Wednesday, November 14, 2007

When a university was more transparent (about setbacks) than ESDC/FCR

Sure, universities should aim to be more transparent than private developers, but it's instructive to look at the recent book, The University and Urban Revival: Out of the Ivory Tower and Into the Streets, by Judith Rodin, president of the Rockefeller Foundation and former president of the University of Pennsylvania, in light of the decision by the Empire State Development Corporation and Forest City Ratner to claim confidentiality regarding the setbacks of the planned Atlantic Yards arena.

Rodin describes Penn's effort at transforming its community:
The values that underpinned the plan we developed in 2001 included connectivity of the University with the neighborhood and the city, celebration of our historical heritage within Philadelphia, and development of community-friendly open space wherever possible. From these values, six goals emerged as key to achieving Penn’s aspiration to become a great urban university connected to its neighborhood and the city...

We saw that we could promote connectivity with the community and city by taking walls and fences down and emphasizing visual transparency of buildings and accessibility to open spaces. When the master plan was approved by the Board of Trustees we produced, a twenty-minute video on our Web site described the overall plan and proposed projects. People were actually taken aback by the open communication and lack of secrecy. As the work got under way, we validated each new building’s massing and setbacks as they would affect the public realm. While we were renovating buildings we gave them new public entrances from the street side of campus as well as from internal courtyards. We re-clad buildings that had stern brick walls facing the street with new window and wall systems that improved their aesthetics and transparency…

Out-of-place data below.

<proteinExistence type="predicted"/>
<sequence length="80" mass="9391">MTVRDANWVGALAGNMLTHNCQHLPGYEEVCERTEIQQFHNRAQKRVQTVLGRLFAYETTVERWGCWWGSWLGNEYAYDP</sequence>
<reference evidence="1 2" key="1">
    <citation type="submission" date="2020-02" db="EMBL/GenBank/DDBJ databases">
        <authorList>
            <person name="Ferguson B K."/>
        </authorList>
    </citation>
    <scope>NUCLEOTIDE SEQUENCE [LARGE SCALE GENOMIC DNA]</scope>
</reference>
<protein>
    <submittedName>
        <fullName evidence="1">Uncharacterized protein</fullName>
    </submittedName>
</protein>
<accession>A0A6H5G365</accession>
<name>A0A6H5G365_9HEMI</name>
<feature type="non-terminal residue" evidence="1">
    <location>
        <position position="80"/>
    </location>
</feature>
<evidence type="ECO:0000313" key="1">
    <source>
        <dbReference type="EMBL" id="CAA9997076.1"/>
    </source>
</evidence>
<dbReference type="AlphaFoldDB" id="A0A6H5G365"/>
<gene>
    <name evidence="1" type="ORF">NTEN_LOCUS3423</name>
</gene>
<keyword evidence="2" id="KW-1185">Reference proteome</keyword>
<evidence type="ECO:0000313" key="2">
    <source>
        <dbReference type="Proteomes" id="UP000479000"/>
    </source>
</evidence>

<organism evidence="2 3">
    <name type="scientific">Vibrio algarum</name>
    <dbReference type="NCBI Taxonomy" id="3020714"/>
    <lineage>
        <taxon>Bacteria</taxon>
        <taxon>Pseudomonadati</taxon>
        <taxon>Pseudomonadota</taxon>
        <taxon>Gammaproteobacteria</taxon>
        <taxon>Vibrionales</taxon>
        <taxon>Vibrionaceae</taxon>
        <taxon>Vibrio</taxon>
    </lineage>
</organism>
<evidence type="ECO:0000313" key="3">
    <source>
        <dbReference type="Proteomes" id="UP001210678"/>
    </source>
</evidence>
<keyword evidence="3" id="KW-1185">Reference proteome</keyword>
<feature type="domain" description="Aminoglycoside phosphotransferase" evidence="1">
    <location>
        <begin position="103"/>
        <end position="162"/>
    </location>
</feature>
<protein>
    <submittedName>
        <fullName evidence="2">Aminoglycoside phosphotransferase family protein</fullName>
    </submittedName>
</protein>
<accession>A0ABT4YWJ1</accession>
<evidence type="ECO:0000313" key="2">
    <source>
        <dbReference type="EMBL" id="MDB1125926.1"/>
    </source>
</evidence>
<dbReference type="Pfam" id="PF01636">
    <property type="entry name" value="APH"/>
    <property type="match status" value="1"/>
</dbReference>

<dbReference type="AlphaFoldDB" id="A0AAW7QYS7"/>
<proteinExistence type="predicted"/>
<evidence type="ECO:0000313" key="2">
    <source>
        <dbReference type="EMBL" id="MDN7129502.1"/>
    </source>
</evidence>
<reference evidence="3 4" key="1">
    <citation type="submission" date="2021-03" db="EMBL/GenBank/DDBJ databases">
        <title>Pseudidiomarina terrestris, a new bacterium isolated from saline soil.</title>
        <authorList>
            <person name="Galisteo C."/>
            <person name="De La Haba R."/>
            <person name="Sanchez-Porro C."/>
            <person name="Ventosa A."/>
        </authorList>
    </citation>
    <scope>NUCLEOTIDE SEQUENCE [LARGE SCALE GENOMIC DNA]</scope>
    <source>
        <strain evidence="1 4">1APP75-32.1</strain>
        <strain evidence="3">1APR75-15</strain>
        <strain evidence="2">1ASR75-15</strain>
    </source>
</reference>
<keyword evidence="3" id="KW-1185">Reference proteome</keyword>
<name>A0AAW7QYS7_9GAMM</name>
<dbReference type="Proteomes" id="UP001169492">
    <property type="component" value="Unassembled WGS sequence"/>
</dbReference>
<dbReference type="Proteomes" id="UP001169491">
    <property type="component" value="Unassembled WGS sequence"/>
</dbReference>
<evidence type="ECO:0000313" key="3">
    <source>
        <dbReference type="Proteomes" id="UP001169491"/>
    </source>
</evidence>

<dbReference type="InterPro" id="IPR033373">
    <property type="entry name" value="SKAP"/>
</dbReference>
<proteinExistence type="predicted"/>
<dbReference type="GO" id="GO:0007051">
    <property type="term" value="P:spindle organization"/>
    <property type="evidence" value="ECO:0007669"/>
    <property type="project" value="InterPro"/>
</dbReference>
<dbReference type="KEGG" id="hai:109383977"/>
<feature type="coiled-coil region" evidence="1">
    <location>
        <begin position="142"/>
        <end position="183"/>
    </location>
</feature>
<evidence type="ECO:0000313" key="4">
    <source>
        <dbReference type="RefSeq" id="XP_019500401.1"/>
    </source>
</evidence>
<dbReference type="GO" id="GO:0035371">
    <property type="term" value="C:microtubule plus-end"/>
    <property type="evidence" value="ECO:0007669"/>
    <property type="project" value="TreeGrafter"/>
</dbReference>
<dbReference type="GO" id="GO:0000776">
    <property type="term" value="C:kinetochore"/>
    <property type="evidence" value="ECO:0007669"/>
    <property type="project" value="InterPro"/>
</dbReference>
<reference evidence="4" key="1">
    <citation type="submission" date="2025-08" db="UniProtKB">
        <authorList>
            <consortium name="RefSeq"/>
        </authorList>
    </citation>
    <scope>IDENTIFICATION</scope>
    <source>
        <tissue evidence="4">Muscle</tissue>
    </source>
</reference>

(Emphasis added)

The Columbia comparison

The closest comparison with Penn's achievement is not Atlantic Yards but the Columbia University expansion, and I pointed out last week that the challenge of revitalizing West Philadelphia was much easier for a university than expanding into West Harlem.

And Matthew Schuerman of the New York Observer made the point in a 7/31/07 article headlined Can’t We All Just Get Along?:
On the other hand, it is unclear just what Mr. [Lee] Bollinger [of Columbia] can learn from Penn because of differences between the two campuses. West Philadelphia was, at least as Dr. Rodin describes it, blighted, crime-ridden and on the way out. Harlemites are already facing gentrification from private developers, and the idea of a stuffy, privileged institution setting up shop cannot help but create some friction.

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